by R OIML · Cited by 2 — Continuous totalizing automatic weighing instrument (belt weigher) A belt weigher that is installed with a conveyor belt designed to operate at a.
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Continuous totalizing automatic weighing instruments(belt weighers) Part 1: Metrological and technical requirements – Tests Instruments de pesage totalisateurs continus ‹ fonctionnement automatique(peseuses sur bande) Partie 1: Exigences m”trologiques et techniques – Essais OIMLR50-1 Edition 1997 (E)Organisation Internationale de M”trologie L”gale INTERNATIONAL RECOMMENDATION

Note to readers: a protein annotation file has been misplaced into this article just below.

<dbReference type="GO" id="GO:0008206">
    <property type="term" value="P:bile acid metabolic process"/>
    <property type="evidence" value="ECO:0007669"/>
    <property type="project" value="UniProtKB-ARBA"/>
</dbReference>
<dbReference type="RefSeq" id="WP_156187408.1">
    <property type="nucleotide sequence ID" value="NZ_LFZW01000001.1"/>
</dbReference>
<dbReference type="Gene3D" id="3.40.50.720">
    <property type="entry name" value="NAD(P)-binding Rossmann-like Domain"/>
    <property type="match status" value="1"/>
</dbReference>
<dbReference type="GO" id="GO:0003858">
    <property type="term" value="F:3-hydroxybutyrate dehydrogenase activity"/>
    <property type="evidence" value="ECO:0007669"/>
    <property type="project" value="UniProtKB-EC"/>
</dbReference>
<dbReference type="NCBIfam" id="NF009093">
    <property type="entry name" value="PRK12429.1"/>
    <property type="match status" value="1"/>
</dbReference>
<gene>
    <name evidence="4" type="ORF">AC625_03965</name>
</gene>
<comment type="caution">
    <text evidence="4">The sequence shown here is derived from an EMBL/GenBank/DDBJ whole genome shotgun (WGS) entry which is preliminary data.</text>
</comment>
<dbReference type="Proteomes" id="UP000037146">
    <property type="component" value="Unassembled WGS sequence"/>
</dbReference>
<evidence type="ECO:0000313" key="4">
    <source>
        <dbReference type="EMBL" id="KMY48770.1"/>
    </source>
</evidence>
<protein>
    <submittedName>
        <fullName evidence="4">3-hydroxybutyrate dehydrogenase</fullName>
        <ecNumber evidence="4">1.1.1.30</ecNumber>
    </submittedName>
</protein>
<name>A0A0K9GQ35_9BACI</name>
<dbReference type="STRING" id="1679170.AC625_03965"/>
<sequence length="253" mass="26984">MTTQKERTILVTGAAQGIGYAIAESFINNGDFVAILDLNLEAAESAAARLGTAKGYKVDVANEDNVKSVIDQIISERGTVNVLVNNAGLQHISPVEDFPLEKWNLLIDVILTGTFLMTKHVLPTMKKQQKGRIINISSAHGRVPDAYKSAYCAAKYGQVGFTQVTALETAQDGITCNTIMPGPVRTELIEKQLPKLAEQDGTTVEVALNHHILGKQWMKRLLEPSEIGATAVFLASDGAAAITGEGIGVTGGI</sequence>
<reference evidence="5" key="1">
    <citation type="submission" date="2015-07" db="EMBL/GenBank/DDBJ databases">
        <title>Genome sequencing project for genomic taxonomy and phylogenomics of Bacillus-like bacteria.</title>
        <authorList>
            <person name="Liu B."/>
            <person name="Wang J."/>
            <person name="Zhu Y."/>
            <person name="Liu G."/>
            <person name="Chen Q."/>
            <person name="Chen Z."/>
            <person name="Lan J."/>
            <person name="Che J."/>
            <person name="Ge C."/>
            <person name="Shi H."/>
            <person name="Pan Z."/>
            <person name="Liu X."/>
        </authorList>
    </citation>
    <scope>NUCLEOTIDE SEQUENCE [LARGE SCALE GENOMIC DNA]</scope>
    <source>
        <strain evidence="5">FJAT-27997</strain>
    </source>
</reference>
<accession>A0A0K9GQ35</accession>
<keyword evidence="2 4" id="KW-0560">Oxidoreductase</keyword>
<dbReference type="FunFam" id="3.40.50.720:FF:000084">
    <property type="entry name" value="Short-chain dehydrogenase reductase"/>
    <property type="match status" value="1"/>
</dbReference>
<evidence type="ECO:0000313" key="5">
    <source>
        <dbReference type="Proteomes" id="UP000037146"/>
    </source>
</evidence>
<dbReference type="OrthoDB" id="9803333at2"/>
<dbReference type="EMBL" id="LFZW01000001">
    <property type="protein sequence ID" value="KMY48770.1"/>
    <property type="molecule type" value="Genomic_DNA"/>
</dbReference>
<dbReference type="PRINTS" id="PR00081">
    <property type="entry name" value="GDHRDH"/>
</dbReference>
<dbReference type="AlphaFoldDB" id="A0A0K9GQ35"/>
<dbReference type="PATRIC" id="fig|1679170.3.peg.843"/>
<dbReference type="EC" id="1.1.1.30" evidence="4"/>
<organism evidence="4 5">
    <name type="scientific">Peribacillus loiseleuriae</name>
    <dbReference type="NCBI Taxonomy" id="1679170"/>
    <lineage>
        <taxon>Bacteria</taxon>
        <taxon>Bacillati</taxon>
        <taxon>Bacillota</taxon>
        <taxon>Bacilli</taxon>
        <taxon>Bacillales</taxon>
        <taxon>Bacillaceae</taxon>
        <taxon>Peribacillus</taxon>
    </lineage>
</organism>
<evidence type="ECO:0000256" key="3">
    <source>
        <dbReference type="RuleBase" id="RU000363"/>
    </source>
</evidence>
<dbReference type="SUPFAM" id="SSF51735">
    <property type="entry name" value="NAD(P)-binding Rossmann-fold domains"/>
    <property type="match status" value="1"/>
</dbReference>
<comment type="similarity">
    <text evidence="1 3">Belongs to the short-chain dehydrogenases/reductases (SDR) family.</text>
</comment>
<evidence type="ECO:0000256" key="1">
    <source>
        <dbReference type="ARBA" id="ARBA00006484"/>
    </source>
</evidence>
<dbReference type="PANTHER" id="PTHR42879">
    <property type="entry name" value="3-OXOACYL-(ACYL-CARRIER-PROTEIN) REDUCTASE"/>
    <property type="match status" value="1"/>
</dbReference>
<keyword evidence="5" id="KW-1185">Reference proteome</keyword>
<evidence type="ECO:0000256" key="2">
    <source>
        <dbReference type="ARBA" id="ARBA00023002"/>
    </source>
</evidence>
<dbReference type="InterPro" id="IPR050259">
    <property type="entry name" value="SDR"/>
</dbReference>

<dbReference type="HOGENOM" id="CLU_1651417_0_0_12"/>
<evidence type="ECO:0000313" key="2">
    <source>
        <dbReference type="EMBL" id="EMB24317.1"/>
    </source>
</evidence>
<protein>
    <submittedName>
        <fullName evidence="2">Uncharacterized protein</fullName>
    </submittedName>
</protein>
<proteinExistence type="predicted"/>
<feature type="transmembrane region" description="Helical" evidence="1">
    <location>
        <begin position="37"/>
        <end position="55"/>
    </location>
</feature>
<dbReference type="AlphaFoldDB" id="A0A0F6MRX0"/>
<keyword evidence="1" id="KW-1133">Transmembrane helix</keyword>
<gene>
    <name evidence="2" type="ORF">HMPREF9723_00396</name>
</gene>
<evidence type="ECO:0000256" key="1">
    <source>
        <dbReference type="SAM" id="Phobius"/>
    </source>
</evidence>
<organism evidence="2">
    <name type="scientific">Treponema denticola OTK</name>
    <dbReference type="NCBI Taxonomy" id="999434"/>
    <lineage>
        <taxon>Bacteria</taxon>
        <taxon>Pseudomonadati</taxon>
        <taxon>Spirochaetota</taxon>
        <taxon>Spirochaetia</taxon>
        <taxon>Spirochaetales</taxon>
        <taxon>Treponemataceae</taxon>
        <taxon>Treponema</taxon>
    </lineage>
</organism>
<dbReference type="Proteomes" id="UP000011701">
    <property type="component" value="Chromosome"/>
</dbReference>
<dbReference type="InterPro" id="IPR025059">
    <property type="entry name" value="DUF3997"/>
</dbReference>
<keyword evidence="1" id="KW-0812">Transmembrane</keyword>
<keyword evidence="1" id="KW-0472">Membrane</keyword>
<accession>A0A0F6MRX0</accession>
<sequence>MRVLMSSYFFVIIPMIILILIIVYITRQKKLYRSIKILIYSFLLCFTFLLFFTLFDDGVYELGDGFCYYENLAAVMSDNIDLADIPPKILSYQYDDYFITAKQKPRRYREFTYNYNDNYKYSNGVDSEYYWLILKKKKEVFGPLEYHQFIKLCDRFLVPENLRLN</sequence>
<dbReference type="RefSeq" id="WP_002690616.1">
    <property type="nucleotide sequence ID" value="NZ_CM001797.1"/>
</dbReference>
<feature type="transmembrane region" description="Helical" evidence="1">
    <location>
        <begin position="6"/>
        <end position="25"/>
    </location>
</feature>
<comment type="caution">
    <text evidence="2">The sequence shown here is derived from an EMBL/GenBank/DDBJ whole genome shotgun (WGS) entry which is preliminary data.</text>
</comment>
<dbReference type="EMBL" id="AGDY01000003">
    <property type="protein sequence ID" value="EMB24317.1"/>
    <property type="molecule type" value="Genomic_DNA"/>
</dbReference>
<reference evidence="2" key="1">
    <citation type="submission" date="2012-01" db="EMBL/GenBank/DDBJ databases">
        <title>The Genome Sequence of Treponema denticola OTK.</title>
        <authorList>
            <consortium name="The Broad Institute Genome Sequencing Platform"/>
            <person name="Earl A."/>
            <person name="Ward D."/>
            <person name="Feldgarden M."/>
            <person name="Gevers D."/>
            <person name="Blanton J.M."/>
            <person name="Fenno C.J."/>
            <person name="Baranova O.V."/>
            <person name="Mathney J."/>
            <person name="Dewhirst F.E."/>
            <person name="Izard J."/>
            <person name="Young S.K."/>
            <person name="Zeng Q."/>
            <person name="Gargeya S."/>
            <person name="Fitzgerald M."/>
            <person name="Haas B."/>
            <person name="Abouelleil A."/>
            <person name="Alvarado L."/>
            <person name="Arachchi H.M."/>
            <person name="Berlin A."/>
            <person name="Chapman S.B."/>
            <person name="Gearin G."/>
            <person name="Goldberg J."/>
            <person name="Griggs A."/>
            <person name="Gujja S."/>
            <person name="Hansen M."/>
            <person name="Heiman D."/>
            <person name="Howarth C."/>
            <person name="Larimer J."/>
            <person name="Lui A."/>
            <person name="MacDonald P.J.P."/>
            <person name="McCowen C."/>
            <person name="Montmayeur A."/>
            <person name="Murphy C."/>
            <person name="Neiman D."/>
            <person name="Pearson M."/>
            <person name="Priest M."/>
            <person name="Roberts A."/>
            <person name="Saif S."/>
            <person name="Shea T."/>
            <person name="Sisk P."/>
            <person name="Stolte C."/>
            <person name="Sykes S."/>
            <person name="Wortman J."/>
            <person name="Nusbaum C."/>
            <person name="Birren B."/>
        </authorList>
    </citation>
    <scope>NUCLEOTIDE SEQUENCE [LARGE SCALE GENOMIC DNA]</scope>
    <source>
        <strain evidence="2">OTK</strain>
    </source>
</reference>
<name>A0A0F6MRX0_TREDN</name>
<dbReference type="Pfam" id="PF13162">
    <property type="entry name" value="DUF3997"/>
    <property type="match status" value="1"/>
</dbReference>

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CONTENTSForeword ..3 Terminology (terms and definitions) .4 1General 11 1.1Scope 1.2Application 1.3Terminology 2Metrological requirements 11 2.1Accuracy classes 2.2Maximum permissible errors 2.3Minimum value of minimum totalized load ( Smin)2.4Minimum flowrate (Q min)2.5Simulation tests 2.6In-situ tests 3Technical requirements ..15 3.1Suitability for use 3.2Security of operation 3.3Totalization indicating and printing devices 3.4Out-of-range indication 3.5Zero-setting device 3.6Displacement transducer 3.7Belt weighers inclusive of conveyor 3.8Installation conditions 3.9Ancillary devices 3.10Sealing 3.11Descriptive markings 3.12Verification marks 4Requirements for electronic belt weighers ..20 4.1General requirements 4.2Application 4.3Acting upon a significant fault 4.4Switch-on procedure 4.5Functional requirements 4.6Examination and tests 5Metrological controls 23 5.1Pattern evaluation 5.2Initial verification and in-service inspection 6Test methods 26 6.1Simulation tests 6.2In-situ tests, control method Annex ATest procedures for continuous totalizing automatic weighing instruments .27 A.1Documentation A.2Comparing construction with documentation A.3Initial examination A.4General A.5Test program A.6Performance tests during pattern evaluation A.7Influence factors during pattern evaluation A.8Disturbances during pattern evaluation A.9Metrological characteristics A.10In-situ tests A.11In-situ material tests Bibliography 50 Ð 2Ð